Home / News / Interview with Connie Balduzzi, costume designer of the tv show ‘Bellas Artes’ for Movistarplus and Star+

Interview with Connie Balduzzi, costume designer of the tv show ‘Bellas Artes’ for Movistarplus and Star+

1- How did your experience selecting and creating the costumes for the Fine Arts series at Peris Costumes influence you? How was your approach to costume design for this particular series?

I had already had several good experiences building characters with the countless materials that can be found at Peris Costumes. It was a new challenge to manage to depict a story that takes place in a modern museum and in the present day. We wanted to manage the sobriety and elegance of the protagonists by mixing and integrating them with the other working class characters that also participate in the museum’s activities. Having the help of Peris was a fundamental factor in building the series’ credibility. We had to recreate from scratch all the uniforms of a museum that didn’t exist, all the staff had to look real: the directors, the assemblers, the security guards, the cleaners, the guards of the rooms. All these uniforms were made in every detail in Peris’ workshops. My general approach was to find a balance between a fictitious world and a real world that already exists, such as the museums that everyone knows. Trying to be original, but accompanying the story.

2- What inspirations or artistic references guided you when designing the costumes for the characters in the series?

The inspirations are a mixture of everything because in Fine Arts we had a lot of very varied characters. For some characters it was paintings and works of art, for others it was native costumes and history of the places where those characters come from or where they are. I like to work a lot on the details and textures to help build the story and the contrasts between the characters. The accessories are fundamental pieces to finish building the characters.

3- How did you work and collaborate with the production team and the actors to make sure that the wardrobe complemented the narrative and the characters in the series?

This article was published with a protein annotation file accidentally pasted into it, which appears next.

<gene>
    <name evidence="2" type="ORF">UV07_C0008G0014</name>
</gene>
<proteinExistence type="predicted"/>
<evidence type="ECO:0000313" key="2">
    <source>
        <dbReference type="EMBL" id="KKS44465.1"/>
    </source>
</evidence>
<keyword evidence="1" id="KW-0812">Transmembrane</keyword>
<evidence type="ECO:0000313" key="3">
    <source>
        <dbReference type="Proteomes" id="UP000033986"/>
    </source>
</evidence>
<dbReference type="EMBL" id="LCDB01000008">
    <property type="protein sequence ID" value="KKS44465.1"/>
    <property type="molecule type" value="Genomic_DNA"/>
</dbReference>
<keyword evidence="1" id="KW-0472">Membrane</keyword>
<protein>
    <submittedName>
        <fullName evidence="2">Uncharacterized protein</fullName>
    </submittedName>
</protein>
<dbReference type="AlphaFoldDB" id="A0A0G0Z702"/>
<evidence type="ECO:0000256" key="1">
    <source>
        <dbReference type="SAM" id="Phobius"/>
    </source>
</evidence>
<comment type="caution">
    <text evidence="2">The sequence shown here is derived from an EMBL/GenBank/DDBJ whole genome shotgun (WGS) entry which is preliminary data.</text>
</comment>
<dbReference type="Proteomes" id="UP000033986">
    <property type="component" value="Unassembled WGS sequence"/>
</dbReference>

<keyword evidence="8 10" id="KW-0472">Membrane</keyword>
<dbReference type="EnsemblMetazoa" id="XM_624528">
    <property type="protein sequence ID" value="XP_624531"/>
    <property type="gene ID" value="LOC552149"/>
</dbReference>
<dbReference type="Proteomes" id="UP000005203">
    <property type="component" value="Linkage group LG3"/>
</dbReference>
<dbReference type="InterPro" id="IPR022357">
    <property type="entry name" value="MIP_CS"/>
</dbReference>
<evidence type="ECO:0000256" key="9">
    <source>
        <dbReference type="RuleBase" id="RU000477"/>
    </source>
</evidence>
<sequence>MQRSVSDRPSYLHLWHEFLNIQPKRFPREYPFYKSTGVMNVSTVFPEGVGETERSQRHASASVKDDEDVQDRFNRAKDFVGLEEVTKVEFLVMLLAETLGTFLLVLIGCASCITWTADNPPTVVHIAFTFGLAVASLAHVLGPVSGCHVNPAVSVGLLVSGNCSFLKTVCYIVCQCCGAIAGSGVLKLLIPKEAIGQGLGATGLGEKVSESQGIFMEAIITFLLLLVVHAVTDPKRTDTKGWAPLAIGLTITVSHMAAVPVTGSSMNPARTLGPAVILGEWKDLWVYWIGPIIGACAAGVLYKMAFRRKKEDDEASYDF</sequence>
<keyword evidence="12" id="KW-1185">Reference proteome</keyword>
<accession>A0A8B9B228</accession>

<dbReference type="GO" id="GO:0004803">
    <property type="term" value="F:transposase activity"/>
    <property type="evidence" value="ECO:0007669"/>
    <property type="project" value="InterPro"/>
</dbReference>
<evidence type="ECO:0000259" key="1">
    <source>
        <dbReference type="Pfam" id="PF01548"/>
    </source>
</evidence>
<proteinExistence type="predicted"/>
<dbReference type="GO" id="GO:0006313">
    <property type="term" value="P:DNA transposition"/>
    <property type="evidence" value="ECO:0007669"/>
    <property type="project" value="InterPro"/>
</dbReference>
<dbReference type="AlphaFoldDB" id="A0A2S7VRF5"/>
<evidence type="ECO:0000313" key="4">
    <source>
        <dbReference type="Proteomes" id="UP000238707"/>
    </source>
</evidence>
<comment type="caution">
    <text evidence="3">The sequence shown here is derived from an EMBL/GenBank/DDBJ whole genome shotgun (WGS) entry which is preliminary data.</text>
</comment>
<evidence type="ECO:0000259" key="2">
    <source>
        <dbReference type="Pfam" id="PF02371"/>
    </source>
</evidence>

There is a great diversity of characters in Bellas Artes and one of the things I like most about working with Mariano and Gastón is the range of social classes in their projects. One of the nicest things about this work is the collaboration between the different areas including the actors. It is a teamwork that otherwise would not be possible to achieve the narrative of the story and the characters of the series.

4- Which of all the tasks did you enjoy the most while working on the costumes for “Bellas Artes”?

The costume fittings are what I enjoyed the most at Bellas Artes. Every moment with each actor when they put on the pieces we had made or selected and allowed me to build the characters together was what gave me the most satisfaction. In particular I remember Diego Anido’s costume fitting. As soon as he put on the costumes, he changed his body posture and it was the character we had imagined. But they were all very nice tests and it is a fundamental moment for the construction of the character, since everything you imagine comes true at that moment or sometimes even exceeds what you imagined.

5- How do you think the costumes contribute to the overall atmosphere and authenticity of a production like “Fine Arts” and what is their importance?

The costumes are a key piece in Bellas Artes to help mark the states of each character, their evolution and development and to go along with the narrative of the story.